And, contrary to what Mali says, there aren’t “meetings” six days a week. Throughout the week there are classes in various fields and public presentations—of which people can, of course, attend as many or few as they please. But then again, Harvard and Yale offer classes and public events throughout the week, too. Are they to be labeled “cults” for that reason?
Mali’s logic is full of holes, and his grip on the facts is non-existent. Moreover, he seems to have developed a selective, and very convenient, memory. For while he says, “I did not have a vacation,” I distinctly remember his spending much time at his family’s country home in rural Connecticut. Why he forgets this is worth asking; at the very least it seems to harmonize poorly with his desire to present a picture of persons forced to live within “walking distance” of the foundation.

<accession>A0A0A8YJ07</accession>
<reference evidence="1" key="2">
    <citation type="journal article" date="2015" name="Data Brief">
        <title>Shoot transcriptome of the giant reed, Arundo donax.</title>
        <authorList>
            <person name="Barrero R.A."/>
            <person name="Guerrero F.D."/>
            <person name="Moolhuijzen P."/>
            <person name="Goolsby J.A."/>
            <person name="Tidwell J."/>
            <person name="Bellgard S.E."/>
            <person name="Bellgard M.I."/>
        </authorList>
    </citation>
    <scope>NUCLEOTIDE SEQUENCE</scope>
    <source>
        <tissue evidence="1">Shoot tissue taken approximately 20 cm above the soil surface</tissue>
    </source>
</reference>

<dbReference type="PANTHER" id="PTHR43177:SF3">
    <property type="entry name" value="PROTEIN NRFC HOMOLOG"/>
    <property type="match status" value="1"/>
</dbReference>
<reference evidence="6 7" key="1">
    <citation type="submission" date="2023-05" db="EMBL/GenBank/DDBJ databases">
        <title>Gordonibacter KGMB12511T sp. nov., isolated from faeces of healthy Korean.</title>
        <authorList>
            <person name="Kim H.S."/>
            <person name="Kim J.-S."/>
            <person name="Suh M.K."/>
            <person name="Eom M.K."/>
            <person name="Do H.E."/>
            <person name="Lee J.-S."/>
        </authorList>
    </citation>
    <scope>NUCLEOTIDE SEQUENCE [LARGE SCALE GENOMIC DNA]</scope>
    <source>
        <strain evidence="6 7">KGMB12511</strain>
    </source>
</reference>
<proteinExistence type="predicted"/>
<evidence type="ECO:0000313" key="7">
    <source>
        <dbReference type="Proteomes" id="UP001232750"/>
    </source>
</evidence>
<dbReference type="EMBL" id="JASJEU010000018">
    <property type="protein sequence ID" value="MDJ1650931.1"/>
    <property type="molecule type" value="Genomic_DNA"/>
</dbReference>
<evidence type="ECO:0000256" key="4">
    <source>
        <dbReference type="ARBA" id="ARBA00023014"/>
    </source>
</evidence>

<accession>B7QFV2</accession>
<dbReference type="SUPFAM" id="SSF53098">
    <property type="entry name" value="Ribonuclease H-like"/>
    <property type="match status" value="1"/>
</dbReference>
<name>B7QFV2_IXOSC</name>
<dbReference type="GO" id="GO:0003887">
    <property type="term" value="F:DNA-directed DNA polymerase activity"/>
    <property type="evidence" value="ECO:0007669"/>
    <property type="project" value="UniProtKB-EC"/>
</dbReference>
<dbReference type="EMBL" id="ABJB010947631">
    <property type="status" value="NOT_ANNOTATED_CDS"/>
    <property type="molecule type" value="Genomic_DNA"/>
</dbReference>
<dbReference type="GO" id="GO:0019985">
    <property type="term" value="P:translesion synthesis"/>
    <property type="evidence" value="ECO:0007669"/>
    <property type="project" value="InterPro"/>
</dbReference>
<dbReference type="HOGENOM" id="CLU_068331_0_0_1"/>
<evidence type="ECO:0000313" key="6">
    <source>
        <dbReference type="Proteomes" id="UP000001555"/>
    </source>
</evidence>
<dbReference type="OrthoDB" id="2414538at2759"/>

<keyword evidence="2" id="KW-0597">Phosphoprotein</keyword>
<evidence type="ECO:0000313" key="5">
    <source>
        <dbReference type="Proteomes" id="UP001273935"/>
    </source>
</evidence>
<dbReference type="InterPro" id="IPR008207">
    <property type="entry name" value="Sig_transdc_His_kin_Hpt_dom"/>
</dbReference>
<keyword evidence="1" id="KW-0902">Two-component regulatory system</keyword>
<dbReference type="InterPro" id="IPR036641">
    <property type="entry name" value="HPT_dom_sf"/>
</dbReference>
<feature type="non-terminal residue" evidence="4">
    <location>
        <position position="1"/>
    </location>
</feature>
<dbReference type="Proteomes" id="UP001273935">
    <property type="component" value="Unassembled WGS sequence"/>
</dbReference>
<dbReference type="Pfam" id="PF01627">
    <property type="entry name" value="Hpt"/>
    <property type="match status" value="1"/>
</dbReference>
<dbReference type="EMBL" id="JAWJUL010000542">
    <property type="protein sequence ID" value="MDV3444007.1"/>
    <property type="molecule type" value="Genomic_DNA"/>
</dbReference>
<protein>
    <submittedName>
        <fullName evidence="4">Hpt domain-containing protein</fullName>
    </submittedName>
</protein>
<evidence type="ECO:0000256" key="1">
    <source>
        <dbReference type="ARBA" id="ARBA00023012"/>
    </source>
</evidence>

Mali claims “I also was discouraged from earning a college degree.” This is another whopper. As I mentioned, he studied piano with me for quite a while during his high school years, and we had several conversations about possible colleges to which he might apply—including about their music programs. Again, why Mr. Mali forgets this is worth considering.
If his weird picture of Aesthetic Realism as a “destructive mind-controlling” “cult,” intent on monitoring its “members'” every thought were true, then how did I—a person on the faculty of the foundation—“slip free” and find the time to get two masters degrees and a doctorate? Why was I not “hounded” into ending my intellectual association with NYU? If Mali 's picture were true, I should have been. But since his picture is false, of course I wasn't.